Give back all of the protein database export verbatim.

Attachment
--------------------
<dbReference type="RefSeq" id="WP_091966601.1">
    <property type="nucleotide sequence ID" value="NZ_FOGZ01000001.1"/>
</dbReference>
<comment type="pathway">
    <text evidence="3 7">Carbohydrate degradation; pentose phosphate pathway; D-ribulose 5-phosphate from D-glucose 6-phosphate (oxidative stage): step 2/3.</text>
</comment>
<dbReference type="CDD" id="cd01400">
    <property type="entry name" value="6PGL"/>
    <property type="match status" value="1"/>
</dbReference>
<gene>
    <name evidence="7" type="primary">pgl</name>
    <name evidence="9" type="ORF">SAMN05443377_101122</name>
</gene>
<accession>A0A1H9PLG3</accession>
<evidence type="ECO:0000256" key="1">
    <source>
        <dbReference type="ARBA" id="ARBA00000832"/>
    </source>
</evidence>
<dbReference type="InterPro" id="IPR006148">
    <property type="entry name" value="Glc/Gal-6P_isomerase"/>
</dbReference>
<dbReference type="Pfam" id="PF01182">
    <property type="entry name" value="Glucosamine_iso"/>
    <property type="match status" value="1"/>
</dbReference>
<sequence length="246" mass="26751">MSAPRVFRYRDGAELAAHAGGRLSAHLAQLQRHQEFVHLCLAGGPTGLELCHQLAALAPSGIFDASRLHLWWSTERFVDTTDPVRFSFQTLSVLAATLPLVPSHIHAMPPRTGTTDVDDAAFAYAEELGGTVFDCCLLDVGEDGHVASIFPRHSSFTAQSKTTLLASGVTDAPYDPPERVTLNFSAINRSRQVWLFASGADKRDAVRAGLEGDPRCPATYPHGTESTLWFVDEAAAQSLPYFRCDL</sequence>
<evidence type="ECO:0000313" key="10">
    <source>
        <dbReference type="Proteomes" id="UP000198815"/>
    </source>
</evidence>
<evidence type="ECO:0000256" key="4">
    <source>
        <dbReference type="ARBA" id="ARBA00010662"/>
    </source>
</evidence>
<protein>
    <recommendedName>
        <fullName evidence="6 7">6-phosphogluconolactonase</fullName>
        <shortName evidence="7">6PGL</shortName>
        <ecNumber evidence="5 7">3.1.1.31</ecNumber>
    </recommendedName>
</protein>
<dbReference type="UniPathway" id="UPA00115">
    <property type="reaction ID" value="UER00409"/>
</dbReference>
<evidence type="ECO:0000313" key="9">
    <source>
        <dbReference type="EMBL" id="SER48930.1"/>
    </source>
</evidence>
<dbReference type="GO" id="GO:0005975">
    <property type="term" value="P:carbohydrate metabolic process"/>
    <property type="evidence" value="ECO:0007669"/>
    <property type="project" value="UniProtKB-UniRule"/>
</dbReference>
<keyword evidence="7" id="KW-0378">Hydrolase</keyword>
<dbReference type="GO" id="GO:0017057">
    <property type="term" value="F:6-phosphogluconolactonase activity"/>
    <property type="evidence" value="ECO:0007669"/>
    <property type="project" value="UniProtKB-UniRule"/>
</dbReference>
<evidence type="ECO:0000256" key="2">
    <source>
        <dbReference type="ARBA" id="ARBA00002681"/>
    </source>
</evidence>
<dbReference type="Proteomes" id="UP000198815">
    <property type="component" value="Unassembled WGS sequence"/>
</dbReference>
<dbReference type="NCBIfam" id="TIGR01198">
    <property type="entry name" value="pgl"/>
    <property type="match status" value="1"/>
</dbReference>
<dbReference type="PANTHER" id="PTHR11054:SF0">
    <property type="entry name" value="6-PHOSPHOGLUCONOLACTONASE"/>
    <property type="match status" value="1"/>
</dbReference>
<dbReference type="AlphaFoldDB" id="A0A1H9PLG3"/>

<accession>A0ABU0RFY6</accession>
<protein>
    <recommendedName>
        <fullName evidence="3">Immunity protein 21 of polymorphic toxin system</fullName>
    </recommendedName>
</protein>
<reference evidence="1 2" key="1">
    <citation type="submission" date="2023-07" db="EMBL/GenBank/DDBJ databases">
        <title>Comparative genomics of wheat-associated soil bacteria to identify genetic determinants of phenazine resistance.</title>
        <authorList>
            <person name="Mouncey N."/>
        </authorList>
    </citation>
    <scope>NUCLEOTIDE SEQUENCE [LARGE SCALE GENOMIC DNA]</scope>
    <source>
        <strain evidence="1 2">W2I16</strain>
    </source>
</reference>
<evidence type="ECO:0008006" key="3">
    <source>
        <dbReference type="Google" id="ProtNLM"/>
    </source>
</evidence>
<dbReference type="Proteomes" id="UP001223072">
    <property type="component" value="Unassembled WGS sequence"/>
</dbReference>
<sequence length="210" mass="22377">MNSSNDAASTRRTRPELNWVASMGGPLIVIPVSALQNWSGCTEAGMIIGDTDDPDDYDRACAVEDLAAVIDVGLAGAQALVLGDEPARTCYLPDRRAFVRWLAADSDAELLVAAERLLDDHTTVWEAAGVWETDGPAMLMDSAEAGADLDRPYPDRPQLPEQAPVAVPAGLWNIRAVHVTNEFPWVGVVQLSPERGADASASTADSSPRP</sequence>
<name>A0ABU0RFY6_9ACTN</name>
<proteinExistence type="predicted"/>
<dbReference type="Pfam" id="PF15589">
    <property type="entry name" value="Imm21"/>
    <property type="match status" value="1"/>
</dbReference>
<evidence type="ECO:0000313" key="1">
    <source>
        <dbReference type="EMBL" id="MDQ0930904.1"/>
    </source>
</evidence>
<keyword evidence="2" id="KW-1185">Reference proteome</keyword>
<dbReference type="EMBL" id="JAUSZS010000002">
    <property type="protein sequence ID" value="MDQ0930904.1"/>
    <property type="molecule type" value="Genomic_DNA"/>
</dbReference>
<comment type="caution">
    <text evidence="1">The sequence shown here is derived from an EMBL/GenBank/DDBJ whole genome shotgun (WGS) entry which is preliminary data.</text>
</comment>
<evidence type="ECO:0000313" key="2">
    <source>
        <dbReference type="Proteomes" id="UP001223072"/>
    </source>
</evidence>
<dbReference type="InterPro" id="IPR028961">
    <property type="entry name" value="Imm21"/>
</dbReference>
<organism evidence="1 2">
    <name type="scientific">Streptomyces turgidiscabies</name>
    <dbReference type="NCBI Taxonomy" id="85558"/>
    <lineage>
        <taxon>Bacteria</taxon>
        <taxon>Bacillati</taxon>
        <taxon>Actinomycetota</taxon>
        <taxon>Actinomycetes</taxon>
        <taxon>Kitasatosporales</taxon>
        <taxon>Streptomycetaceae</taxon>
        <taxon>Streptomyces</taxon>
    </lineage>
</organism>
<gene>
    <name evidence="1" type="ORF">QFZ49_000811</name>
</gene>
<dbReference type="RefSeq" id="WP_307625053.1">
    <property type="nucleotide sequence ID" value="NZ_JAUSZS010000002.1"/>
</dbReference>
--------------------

<dbReference type="RefSeq" id="WP_091966601.1">
    <property type="nucleotide sequence ID" value="NZ_FOGZ01000001.1"/>
</dbReference>
<comment type="pathway">
    <text evidence="3 7">Carbohydrate degradation; pentose phosphate pathway; D-ribulose 5-phosphate from D-glucose 6-phosphate (oxidative stage): step 2/3.</text>
</comment>
<dbReference type="CDD" id="cd01400">
    <property type="entry name" value="6PGL"/>
    <property type="match status" value="1"/>
</dbReference>
<gene>
    <name evidence="7" type="primary">pgl</name>
    <name evidence="9" type="ORF">SAMN05443377_101122</name>
</gene>
<accession>A0A1H9PLG3</accession>
<evidence type="ECO:0000256" key="1">
    <source>
        <dbReference type="ARBA" id="ARBA00000832"/>
    </source>
</evidence>
<dbReference type="InterPro" id="IPR006148">
    <property type="entry name" value="Glc/Gal-6P_isomerase"/>
</dbReference>
<dbReference type="Pfam" id="PF01182">
    <property type="entry name" value="Glucosamine_iso"/>
    <property type="match status" value="1"/>
</dbReference>
<sequence length="246" mass="26751">MSAPRVFRYRDGAELAAHAGGRLSAHLAQLQRHQEFVHLCLAGGPTGLELCHQLAALAPSGIFDASRLHLWWSTERFVDTTDPVRFSFQTLSVLAATLPLVPSHIHAMPPRTGTTDVDDAAFAYAEELGGTVFDCCLLDVGEDGHVASIFPRHSSFTAQSKTTLLASGVTDAPYDPPERVTLNFSAINRSRQVWLFASGADKRDAVRAGLEGDPRCPATYPHGTESTLWFVDEAAAQSLPYFRCDL</sequence>
<evidence type="ECO:0000313" key="10">
    <source>
        <dbReference type="Proteomes" id="UP000198815"/>
    </source>
</evidence>
<evidence type="ECO:0000256" key="4">
    <source>
        <dbReference type="ARBA" id="ARBA00010662"/>
    </source>
</evidence>
<protein>
    <recommendedName>
        <fullName evidence="6 7">6-phosphogluconolactonase</fullName>
        <shortName evidence="7">6PGL</shortName>
        <ecNumber evidence="5 7">3.1.1.31</ecNumber>
    </recommendedName>
</protein>
<dbReference type="UniPathway" id="UPA00115">
    <property type="reaction ID" value="UER00409"/>
</dbReference>
<evidence type="ECO:0000313" key="9">
    <source>
        <dbReference type="EMBL" id="SER48930.1"/>
    </source>
</evidence>
<dbReference type="GO" id="GO:0005975">
    <property type="term" value="P:carbohydrate metabolic process"/>
    <property type="evidence" value="ECO:0007669"/>
    <property type="project" value="UniProtKB-UniRule"/>
</dbReference>
<keyword evidence="7" id="KW-0378">Hydrolase</keyword>
<dbReference type="GO" id="GO:0017057">
    <property type="term" value="F:6-phosphogluconolactonase activity"/>
    <property type="evidence" value="ECO:0007669"/>
    <property type="project" value="UniProtKB-UniRule"/>
</dbReference>
<evidence type="ECO:0000256" key="2">
    <source>
        <dbReference type="ARBA" id="ARBA00002681"/>
    </source>
</evidence>
<dbReference type="Proteomes" id="UP000198815">
    <property type="component" value="Unassembled WGS sequence"/>
</dbReference>
<dbReference type="NCBIfam" id="TIGR01198">
    <property type="entry name" value="pgl"/>
    <property type="match status" value="1"/>
</dbReference>
<dbReference type="PANTHER" id="PTHR11054:SF0">
    <property type="entry name" value="6-PHOSPHOGLUCONOLACTONASE"/>
    <property type="match status" value="1"/>
</dbReference>
<dbReference type="AlphaFoldDB" id="A0A1H9PLG3"/>

<accession>A0ABU0RFY6</accession>
<protein>
    <recommendedName>
        <fullName evidence="3">Immunity protein 21 of polymorphic toxin system</fullName>
    </recommendedName>
</protein>
<reference evidence="1 2" key="1">
    <citation type="submission" date="2023-07" db="EMBL/GenBank/DDBJ databases">
        <title>Comparative genomics of wheat-associated soil bacteria to identify genetic determinants of phenazine resistance.</title>
        <authorList>
            <person name="Mouncey N."/>
        </authorList>
    </citation>
    <scope>NUCLEOTIDE SEQUENCE [LARGE SCALE GENOMIC DNA]</scope>
    <source>
        <strain evidence="1 2">W2I16</strain>
    </source>
</reference>
<evidence type="ECO:0008006" key="3">
    <source>
        <dbReference type="Google" id="ProtNLM"/>
    </source>
</evidence>
<dbReference type="Proteomes" id="UP001223072">
    <property type="component" value="Unassembled WGS sequence"/>
</dbReference>
<sequence length="210" mass="22377">MNSSNDAASTRRTRPELNWVASMGGPLIVIPVSALQNWSGCTEAGMIIGDTDDPDDYDRACAVEDLAAVIDVGLAGAQALVLGDEPARTCYLPDRRAFVRWLAADSDAELLVAAERLLDDHTTVWEAAGVWETDGPAMLMDSAEAGADLDRPYPDRPQLPEQAPVAVPAGLWNIRAVHVTNEFPWVGVVQLSPERGADASASTADSSPRP</sequence>
<name>A0ABU0RFY6_9ACTN</name>
<proteinExistence type="predicted"/>
<dbReference type="Pfam" id="PF15589">
    <property type="entry name" value="Imm21"/>
    <property type="match status" value="1"/>
</dbReference>
<evidence type="ECO:0000313" key="1">
    <source>
        <dbReference type="EMBL" id="MDQ0930904.1"/>
    </source>
</evidence>
<keyword evidence="2" id="KW-1185">Reference proteome</keyword>
<dbReference type="EMBL" id="JAUSZS010000002">
    <property type="protein sequence ID" value="MDQ0930904.1"/>
    <property type="molecule type" value="Genomic_DNA"/>
</dbReference>
<comment type="caution">
    <text evidence="1">The sequence shown here is derived from an EMBL/GenBank/DDBJ whole genome shotgun (WGS) entry which is preliminary data.</text>
</comment>
<evidence type="ECO:0000313" key="2">
    <source>
        <dbReference type="Proteomes" id="UP001223072"/>
    </source>
</evidence>
<dbReference type="InterPro" id="IPR028961">
    <property type="entry name" value="Imm21"/>
</dbReference>
<organism evidence="1 2">
    <name type="scientific">Streptomyces turgidiscabies</name>
    <dbReference type="NCBI Taxonomy" id="85558"/>
    <lineage>
        <taxon>Bacteria</taxon>
        <taxon>Bacillati</taxon>
        <taxon>Actinomycetota</taxon>
        <taxon>Actinomycetes</taxon>
        <taxon>Kitasatosporales</taxon>
        <taxon>Streptomycetaceae</taxon>
        <taxon>Streptomyces</taxon>
    </lineage>
</organism>
<gene>
    <name evidence="1" type="ORF">QFZ49_000811</name>
</gene>
<dbReference type="RefSeq" id="WP_307625053.1">
    <property type="nucleotide sequence ID" value="NZ_JAUSZS010000002.1"/>
</dbReference>